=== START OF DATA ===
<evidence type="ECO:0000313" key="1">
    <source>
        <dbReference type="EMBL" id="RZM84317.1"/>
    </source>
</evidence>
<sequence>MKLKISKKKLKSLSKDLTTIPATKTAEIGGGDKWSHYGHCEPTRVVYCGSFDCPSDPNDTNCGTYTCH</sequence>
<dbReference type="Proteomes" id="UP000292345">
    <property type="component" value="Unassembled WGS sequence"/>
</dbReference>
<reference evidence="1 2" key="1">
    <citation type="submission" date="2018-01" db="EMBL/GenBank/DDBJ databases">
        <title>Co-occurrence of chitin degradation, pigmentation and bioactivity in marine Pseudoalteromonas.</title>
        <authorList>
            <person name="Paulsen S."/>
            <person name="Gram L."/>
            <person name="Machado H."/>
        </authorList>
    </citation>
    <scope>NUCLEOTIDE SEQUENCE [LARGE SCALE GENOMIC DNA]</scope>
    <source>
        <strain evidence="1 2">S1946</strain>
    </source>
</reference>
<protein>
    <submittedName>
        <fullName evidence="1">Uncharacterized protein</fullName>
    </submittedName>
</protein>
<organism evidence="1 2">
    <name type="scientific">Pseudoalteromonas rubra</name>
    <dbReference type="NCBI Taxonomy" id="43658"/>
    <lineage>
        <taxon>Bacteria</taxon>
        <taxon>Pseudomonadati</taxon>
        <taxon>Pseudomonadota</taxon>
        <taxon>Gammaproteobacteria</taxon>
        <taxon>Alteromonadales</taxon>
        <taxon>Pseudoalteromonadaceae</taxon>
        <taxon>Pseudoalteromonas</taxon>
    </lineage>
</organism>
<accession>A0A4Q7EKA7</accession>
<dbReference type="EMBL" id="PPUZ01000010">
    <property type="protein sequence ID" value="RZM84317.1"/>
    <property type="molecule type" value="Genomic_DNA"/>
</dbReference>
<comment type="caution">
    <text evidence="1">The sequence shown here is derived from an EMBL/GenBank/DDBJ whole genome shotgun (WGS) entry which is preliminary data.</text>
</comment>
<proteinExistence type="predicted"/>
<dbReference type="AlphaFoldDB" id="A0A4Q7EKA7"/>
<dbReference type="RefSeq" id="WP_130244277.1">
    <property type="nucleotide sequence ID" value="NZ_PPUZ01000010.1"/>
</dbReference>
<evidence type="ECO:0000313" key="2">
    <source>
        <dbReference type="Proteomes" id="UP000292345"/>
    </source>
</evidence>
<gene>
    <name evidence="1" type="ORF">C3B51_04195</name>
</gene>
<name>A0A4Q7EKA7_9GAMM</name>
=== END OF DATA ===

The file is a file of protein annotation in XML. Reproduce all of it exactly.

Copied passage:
<evidence type="ECO:0000313" key="1">
    <source>
        <dbReference type="EMBL" id="RZM84317.1"/>
    </source>
</evidence>
<sequence>MKLKISKKKLKSLSKDLTTIPATKTAEIGGGDKWSHYGHCEPTRVVYCGSFDCPSDPNDTNCGTYTCH</sequence>
<dbReference type="Proteomes" id="UP000292345">
    <property type="component" value="Unassembled WGS sequence"/>
</dbReference>
<reference evidence="1 2" key="1">
    <citation type="submission" date="2018-01" db="EMBL/GenBank/DDBJ databases">
        <title>Co-occurrence of chitin degradation, pigmentation and bioactivity in marine Pseudoalteromonas.</title>
        <authorList>
            <person name="Paulsen S."/>
            <person name="Gram L."/>
            <person name="Machado H."/>
        </authorList>
    </citation>
    <scope>NUCLEOTIDE SEQUENCE [LARGE SCALE GENOMIC DNA]</scope>
    <source>
        <strain evidence="1 2">S1946</strain>
    </source>
</reference>
<protein>
    <submittedName>
        <fullName evidence="1">Uncharacterized protein</fullName>
    </submittedName>
</protein>
<organism evidence="1 2">
    <name type="scientific">Pseudoalteromonas rubra</name>
    <dbReference type="NCBI Taxonomy" id="43658"/>
    <lineage>
        <taxon>Bacteria</taxon>
        <taxon>Pseudomonadati</taxon>
        <taxon>Pseudomonadota</taxon>
        <taxon>Gammaproteobacteria</taxon>
        <taxon>Alteromonadales</taxon>
        <taxon>Pseudoalteromonadaceae</taxon>
        <taxon>Pseudoalteromonas</taxon>
    </lineage>
</organism>
<accession>A0A4Q7EKA7</accession>
<dbReference type="EMBL" id="PPUZ01000010">
    <property type="protein sequence ID" value="RZM84317.1"/>
    <property type="molecule type" value="Genomic_DNA"/>
</dbReference>
<comment type="caution">
    <text evidence="1">The sequence shown here is derived from an EMBL/GenBank/DDBJ whole genome shotgun (WGS) entry which is preliminary data.</text>
</comment>
<proteinExistence type="predicted"/>
<dbReference type="AlphaFoldDB" id="A0A4Q7EKA7"/>
<dbReference type="RefSeq" id="WP_130244277.1">
    <property type="nucleotide sequence ID" value="NZ_PPUZ01000010.1"/>
</dbReference>
<evidence type="ECO:0000313" key="2">
    <source>
        <dbReference type="Proteomes" id="UP000292345"/>
    </source>
</evidence>
<gene>
    <name evidence="1" type="ORF">C3B51_04195</name>
</gene>
<name>A0A4Q7EKA7_9GAMM</name>